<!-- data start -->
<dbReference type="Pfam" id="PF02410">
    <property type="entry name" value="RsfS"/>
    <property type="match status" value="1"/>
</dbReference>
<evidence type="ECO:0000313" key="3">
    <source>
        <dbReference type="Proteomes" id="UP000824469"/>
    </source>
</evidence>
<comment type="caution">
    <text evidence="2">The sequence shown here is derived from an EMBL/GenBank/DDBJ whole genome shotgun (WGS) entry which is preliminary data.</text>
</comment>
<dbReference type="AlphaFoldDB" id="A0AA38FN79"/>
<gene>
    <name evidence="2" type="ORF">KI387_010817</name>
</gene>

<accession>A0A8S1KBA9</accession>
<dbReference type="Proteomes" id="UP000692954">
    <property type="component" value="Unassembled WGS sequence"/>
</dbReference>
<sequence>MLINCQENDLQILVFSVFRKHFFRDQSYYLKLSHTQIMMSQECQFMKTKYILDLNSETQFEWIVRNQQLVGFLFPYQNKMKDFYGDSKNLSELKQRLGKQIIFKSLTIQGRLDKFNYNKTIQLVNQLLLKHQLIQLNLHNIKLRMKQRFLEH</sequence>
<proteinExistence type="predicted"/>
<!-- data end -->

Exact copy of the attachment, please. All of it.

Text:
<dbReference type="Pfam" id="PF02410">
    <property type="entry name" value="RsfS"/>
    <property type="match status" value="1"/>
</dbReference>
<evidence type="ECO:0000313" key="3">
    <source>
        <dbReference type="Proteomes" id="UP000824469"/>
    </source>
</evidence>
<comment type="caution">
    <text evidence="2">The sequence shown here is derived from an EMBL/GenBank/DDBJ whole genome shotgun (WGS) entry which is preliminary data.</text>
</comment>
<dbReference type="AlphaFoldDB" id="A0AA38FN79"/>
<gene>
    <name evidence="2" type="ORF">KI387_010817</name>
</gene>

<accession>A0A8S1KBA9</accession>
<dbReference type="Proteomes" id="UP000692954">
    <property type="component" value="Unassembled WGS sequence"/>
</dbReference>
<sequence>MLINCQENDLQILVFSVFRKHFFRDQSYYLKLSHTQIMMSQECQFMKTKYILDLNSETQFEWIVRNQQLVGFLFPYQNKMKDFYGDSKNLSELKQRLGKQIIFKSLTIQGRLDKFNYNKTIQLVNQLLLKHQLIQLNLHNIKLRMKQRFLEH</sequence>
<proteinExistence type="predicted"/>